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State archives still important in digital age

Despite ease of storing records on agency computers, some historical records — and records that must be maintained permanently — are still housed at the Oklahoma Department of Libraries.
BY ZEKE CAMPFIELD Staff Writer Modified: February 9, 2013 at 1:14 am •  Published: February 11, 2013

Claims and invoices, including travel vouchers, must be retained one year after an agency audit is completed. Employee time cards must be kept three years, meeting minutes must be kept two, and correspondence must be kept and reviewed on an annual basis until they are three years old.

In the age of email, it's just easier for state agencies to manage correspondence.

John Estus, spokesman for the Office of Management and Enterprise Services, said most emails sent or received by government employees are automatically stored on an agency's email server.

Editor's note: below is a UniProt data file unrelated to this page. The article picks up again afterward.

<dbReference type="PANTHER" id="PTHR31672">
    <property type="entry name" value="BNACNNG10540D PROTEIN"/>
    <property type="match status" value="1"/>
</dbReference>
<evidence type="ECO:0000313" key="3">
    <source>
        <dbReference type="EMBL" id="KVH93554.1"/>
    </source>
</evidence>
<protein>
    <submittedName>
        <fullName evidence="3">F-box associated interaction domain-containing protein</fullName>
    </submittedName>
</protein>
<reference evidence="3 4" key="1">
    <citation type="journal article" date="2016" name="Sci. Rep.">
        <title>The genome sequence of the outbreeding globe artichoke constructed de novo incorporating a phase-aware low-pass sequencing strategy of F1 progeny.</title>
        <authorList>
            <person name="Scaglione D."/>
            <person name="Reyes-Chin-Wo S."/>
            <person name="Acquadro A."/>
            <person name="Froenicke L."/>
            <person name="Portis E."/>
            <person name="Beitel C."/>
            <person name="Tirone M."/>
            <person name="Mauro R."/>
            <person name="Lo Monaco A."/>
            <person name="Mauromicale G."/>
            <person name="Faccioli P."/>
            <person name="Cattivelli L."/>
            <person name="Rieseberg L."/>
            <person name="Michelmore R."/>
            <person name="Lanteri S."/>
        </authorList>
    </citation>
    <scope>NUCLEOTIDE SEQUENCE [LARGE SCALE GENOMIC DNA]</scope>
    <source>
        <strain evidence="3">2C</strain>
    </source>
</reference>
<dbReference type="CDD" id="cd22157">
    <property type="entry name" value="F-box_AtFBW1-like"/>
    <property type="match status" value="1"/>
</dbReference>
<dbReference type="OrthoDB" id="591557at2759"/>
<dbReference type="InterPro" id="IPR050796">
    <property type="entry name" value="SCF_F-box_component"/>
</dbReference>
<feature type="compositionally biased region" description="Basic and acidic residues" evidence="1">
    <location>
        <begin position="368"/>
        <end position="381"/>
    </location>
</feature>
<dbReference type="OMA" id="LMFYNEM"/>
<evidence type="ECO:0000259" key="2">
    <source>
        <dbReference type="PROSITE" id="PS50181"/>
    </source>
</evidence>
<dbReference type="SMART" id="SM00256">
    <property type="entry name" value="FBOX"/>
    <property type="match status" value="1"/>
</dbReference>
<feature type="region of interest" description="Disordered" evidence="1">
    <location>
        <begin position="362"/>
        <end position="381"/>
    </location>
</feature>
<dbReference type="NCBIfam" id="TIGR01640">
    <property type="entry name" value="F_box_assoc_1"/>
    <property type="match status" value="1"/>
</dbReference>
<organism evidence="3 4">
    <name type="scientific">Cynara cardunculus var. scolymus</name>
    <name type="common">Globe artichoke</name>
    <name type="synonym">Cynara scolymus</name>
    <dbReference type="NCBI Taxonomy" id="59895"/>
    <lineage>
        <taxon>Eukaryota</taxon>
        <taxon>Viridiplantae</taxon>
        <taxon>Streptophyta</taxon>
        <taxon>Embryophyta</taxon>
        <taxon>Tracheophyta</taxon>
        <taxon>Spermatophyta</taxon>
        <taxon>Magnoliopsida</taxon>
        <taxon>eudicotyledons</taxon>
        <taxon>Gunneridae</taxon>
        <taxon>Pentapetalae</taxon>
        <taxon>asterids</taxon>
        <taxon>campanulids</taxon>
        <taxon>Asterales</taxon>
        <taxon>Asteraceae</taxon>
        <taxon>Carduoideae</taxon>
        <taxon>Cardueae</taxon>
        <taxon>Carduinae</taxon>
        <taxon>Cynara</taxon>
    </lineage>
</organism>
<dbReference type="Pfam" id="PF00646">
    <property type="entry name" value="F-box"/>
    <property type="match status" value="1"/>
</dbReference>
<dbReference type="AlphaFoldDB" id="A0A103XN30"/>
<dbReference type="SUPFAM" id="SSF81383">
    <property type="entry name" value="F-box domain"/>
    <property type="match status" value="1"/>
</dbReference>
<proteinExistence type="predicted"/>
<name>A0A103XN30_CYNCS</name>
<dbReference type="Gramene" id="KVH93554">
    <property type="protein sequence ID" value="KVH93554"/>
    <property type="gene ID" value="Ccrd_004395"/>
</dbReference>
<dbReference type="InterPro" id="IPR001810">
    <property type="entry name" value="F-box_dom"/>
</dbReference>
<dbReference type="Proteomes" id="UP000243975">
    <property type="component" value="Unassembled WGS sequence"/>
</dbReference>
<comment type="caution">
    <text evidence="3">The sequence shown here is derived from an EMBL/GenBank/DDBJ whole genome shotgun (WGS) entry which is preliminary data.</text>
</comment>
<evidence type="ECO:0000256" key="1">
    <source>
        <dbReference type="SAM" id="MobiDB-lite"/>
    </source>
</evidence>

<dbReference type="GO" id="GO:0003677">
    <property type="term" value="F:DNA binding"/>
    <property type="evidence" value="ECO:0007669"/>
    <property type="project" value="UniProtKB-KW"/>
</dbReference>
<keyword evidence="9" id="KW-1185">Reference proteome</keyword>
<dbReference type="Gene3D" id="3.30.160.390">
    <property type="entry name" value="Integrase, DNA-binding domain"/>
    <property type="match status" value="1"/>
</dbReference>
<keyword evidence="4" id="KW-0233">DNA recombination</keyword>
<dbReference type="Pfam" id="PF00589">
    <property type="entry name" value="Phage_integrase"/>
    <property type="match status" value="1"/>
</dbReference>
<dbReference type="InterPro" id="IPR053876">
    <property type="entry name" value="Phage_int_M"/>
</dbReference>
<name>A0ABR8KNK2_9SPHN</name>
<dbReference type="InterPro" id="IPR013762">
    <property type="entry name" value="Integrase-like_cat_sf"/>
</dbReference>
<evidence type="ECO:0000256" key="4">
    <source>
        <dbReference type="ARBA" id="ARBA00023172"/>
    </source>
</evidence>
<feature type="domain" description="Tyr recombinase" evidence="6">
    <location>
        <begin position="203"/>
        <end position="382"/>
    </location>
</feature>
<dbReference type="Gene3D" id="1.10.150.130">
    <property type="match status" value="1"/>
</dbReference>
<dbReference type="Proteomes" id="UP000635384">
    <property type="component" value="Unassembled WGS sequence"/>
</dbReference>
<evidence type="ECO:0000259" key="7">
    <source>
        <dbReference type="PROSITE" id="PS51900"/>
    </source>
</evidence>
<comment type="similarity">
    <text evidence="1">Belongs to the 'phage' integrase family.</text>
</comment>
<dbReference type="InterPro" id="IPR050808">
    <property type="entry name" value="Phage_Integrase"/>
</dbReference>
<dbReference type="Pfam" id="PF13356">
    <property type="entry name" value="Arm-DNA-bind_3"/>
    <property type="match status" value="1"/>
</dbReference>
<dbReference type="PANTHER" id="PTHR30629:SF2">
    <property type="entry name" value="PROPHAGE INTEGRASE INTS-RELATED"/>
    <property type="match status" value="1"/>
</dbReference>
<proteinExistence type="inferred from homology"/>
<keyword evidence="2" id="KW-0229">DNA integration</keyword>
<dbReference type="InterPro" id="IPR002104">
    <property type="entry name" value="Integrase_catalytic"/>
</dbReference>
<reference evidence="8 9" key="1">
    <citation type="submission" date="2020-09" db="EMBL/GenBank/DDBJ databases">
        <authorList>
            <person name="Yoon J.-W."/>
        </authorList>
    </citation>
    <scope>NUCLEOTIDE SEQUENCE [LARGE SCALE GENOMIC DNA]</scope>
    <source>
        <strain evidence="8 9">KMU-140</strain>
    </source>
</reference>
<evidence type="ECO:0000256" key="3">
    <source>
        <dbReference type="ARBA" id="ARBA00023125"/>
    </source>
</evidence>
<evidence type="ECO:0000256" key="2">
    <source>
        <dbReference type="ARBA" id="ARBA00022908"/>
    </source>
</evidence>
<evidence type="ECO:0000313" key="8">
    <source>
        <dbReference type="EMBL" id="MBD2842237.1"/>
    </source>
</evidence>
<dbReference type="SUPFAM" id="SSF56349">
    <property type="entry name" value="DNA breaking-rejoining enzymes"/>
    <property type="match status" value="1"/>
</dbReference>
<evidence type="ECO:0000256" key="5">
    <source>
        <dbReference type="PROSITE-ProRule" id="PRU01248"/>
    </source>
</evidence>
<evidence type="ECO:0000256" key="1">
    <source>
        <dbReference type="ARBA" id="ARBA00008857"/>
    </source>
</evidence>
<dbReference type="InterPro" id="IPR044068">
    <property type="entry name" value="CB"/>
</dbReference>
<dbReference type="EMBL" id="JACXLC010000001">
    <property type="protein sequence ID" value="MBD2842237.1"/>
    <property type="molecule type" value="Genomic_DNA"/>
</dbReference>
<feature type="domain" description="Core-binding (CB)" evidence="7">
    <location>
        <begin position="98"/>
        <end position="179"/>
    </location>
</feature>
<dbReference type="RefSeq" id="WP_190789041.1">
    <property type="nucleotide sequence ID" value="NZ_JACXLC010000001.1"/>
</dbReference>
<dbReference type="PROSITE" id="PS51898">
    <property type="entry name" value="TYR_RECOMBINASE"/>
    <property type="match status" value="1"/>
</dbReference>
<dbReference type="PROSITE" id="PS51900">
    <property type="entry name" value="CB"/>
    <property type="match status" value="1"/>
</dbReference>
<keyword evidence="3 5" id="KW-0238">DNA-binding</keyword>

They can then be retrieved through simple keyword queries, Estus said.

The difficulty in responding to records requests is not in locating and pulling the documents, but in reviewing and redacting them, he said.

“The agency review is obviously the far more time-consuming process than the electronic search,” Estes said. “It requires careful review of every record whereas the server search does not. Depending on the volume of records retrieved, it could take days, weeks or months for agencies to adequately review them.”

Davis said storing documents digitally does indeed take up less space, but that she believes it costs more than keeping hard copies in the archives.

It costs about 30 cents a month to keep a box of 2,500 time sheets in the archives, she said, or about $3.60 per year.

For digital records, the state pays for servers, for time deleting the records and the costs of migrating the information from old technology to new, she said.